Experts have explained that keeping your mind busy while eating can block certain satiety cues from alerting your brain that you've eaten your fill. So, while you're working to slim down, follow one of our best weight loss tips and press pause on your TV remote or Spotify playlist during your meals.
We're all for walking meetings, just as long as they're not lunch meetings. That's because studies have found that people who stand while munching end up scarfing down 30 percent more at their next meal compared to those who sit. Researchers speculate that it's because our body subconsciously dismisses a standing meal as a "false meal," which causes us to eat more later in the day.
Cook at least 51% of your meals at home.
It's a time saver in the moment, but eating out for most of your meals can ultimately delay your weight loss progress. Restaurant food is high in calories and loaded with salt, which research has found can release the addiction-inducing hormone dopamine. When you add the healthy eating habit of cooking the majority of your own meals and snacks at home, you put the calorie-cutting power in your own hands. In fact, Johns Hopkins researchers found that home cooks will consume nearly 200 fewer calories than people who eat out more often. These healthy breakfast ideas are an easy place to start.
Order lunch ahead of time.
If you do have to order lunch, you can do so in a way that will further your weight loss goals. Look up nutrition information ahead of time, keep extras to a minimum, and order in the morning. Wait, what? You heard right. A study conducted by University of Pennsylvania and Carnegie Mellon University researchers found that when people placed a lunch order more than an hour before eating, dieters chose meals with an average of 109 fewer calories than those who ordered immediately before lunch (when their rumbling stomach may have clouded their judgment).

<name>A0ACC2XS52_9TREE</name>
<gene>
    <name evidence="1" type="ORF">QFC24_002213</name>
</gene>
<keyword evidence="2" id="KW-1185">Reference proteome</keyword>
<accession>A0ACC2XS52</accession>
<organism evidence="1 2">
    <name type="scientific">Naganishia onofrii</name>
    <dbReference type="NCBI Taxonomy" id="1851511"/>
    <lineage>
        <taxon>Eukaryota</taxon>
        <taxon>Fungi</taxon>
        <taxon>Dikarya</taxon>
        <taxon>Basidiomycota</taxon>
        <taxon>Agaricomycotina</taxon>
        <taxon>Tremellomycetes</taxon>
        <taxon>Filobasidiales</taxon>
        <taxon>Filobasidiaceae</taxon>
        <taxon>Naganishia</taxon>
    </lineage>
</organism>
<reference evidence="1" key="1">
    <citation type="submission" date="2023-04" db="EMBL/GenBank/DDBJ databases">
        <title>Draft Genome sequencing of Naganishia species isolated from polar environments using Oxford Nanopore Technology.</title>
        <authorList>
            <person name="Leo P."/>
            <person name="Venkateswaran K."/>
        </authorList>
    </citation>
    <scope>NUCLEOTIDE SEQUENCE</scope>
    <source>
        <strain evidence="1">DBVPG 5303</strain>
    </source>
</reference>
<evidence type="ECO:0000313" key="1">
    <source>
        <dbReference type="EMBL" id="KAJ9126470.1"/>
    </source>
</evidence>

Keep your bedroom for sleeping, not eating.
An analysis published in the journal Sleep Medicine found that keeping a television in the bedroom was associated with shorter total sleep time. It's not just TV that will prevent you from getting a restorative night's sleep (which, if you didn't already know, is one of the essential rules for weight loss); it's also noshing in bed. When you reserve your bedroom for snoozing, you can train your brain and body to associate slipping under the covers with sleep—making it much easier to catch some ZZZ's.
Eat, rather than drink, your calories.
Yes, that healthy eating habit goes for everything from sodas and alcohol to juice cleanses and bottled teas. That's because beverages often lack healthy fats and fiber: two satiating nutrients that keep hunger pangs at bay. A study published in the American Journal of Clinical Nutrition found that participants ended up drinking more (and thus consumed a greater number of calories) until they felt satisfied, compared to when they ate solid food.